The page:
Q&A: Tom Rippeon, Arborist for the City of Frederick
What are your primary duties as city arborist and how long have you been on the job?
During the past 14 years I’ve been responsible for the care and management of publicly owned trees within the City of Frederick. On a day-to-day basis I oversee the planting and maintenance of trees to ensure their continuity and health along city streets, parks and related areas. Additionally, I collaborate on the landscape designs of those public areas.
My work involves frequent interaction with the public; providing education and assistance to individuals, businesses, organizations and other city departments relating to arboriculture, forest insect and disease management, tree valuation, tree risk assessment and management, landscaping, and tree preservation. Simply put, I am the liaison between the trees and the public.
What are some of the best trees to have in a city and why?
The City of Frederick benefits from a tree canopy that tolerates compact, infertile soils—which is the typical soil environment found in most cities, along streets, and sidewalks. Trees that can thrive in these conditions are considered to be the most adaptable of all trees in an urban environment. My personal favorites that can thrive in an urban environment are the White Ash and the Princeton Elm.
Unfortunately the Ash trees have become victim of the Emerald Ash Borer, which is destroying the majority of the canopy. I also favor planting native species. It’s imperative to ensure the suited location will allow enough ample space for the tree to grow. The overall goal when choosing trees is to diversify the urban forest, using multiple species and varieties. Diversity is vital not only on a neighborhood scale but to the city as a whole. Currently we plant more than 80 species of trees.
What is the biggest threat to trees in Frederick?
Space. As the urban community grows, the demand for space for new homes, infrastructure, road work, utilities, etc., tends to overshadow the space for trees. With the constant changing of the urban setting, trees no longer have the space they need to thrive and reach the maturity when they are most beneficial.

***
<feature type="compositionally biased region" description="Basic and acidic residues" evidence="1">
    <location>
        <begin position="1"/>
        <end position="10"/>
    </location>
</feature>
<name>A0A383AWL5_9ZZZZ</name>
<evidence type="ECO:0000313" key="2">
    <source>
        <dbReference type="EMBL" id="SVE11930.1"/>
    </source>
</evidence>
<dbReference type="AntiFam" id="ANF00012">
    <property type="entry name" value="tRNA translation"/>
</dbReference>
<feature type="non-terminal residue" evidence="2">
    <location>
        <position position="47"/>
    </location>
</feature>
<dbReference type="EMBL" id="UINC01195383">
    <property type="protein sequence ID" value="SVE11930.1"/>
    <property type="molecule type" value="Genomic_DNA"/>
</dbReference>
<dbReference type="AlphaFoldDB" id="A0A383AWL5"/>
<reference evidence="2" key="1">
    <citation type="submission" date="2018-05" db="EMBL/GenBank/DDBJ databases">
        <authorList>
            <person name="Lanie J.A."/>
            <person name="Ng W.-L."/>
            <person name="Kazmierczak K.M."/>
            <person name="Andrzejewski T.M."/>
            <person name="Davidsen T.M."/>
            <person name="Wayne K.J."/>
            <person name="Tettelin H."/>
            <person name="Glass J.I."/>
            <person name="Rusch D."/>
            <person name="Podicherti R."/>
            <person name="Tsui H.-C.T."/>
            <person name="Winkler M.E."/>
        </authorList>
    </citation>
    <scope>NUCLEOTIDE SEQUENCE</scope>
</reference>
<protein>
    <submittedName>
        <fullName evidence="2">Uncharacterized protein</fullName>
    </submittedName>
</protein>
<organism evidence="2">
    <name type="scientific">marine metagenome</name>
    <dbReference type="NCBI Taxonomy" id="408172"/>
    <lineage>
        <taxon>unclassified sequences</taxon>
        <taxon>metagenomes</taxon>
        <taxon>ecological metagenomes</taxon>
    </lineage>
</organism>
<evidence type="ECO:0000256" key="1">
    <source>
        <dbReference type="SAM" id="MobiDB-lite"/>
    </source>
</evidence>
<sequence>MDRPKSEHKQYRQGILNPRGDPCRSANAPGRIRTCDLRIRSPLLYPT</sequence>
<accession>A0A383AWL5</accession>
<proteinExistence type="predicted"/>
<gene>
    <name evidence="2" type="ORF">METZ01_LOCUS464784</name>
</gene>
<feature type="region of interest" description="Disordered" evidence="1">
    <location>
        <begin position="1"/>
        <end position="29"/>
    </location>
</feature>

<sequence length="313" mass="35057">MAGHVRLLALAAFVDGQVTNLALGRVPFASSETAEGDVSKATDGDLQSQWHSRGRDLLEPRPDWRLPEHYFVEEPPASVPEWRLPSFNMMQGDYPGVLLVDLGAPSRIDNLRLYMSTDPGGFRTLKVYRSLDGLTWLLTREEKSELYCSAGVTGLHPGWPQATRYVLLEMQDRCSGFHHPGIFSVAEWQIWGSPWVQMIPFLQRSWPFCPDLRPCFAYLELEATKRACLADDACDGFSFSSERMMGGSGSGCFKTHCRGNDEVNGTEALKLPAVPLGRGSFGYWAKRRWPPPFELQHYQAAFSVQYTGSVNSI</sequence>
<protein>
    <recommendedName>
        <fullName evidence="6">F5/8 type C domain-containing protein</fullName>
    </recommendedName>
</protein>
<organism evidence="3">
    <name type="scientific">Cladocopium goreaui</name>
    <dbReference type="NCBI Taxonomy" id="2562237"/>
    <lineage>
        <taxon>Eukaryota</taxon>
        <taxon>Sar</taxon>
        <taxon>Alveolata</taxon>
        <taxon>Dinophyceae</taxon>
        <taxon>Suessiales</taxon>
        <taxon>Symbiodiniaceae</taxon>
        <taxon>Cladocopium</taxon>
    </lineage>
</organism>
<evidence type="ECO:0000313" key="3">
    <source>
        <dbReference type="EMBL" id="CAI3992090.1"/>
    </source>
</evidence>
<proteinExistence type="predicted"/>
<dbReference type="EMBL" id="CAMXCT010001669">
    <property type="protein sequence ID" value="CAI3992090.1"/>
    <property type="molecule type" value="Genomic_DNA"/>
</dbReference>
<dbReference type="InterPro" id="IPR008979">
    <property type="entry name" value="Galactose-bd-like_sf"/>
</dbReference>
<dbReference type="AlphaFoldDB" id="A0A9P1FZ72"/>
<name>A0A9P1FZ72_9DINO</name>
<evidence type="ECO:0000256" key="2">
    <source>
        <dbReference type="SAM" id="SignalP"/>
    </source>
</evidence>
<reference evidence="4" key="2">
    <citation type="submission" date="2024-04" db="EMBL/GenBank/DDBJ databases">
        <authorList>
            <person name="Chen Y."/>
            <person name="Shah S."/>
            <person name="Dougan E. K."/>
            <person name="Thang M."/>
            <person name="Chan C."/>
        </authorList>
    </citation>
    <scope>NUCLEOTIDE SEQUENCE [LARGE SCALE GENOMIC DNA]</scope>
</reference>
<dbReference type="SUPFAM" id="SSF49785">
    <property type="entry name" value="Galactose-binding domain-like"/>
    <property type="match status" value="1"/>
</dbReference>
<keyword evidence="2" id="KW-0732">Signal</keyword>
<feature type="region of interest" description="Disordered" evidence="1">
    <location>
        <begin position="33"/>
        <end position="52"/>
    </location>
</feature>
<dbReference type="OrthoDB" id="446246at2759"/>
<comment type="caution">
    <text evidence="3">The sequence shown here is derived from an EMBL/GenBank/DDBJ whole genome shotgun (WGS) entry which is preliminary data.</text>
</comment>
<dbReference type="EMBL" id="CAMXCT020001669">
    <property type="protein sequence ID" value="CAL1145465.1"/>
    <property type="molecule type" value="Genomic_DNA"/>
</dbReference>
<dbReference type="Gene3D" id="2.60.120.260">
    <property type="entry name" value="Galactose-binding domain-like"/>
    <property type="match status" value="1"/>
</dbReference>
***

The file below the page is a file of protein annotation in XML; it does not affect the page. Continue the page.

Frederick has been a Tree City for more than 30 years. What does this mean?
Currently we hold the reign in the state for receiving the Tree City USA award. In order to be recognized as a Tree City USA through the Arbor Foundation and the National Association of State Foresters, the city has had to establish the following: A Tree Board or Department, a Tree Care Ordinance, a Community Forestry Program with an annual budget of at least $2 per capita and an Arbor Day observance and proclamation.
This year the city will be celebrating its 35th Arbor Day, which will be held April 10 at Hillcrest Elementary School at 10 a.m. This celebration is just one way the city has dedicated itself to allocating and using funds for arboricultural needs, raising public awareness of tree-related issues, educating students/citizens and providing care for trees in the community.
How many Magnolia trees are actually on Magnolia Avenue?
There are about a dozen deciduous and evergreen Magnolia trees on private property along Magnolia Avenue. Unfortunately, the Magnolia tree is a species that requires too much space to be a successful, thriving street tree on Magnolia Avenue.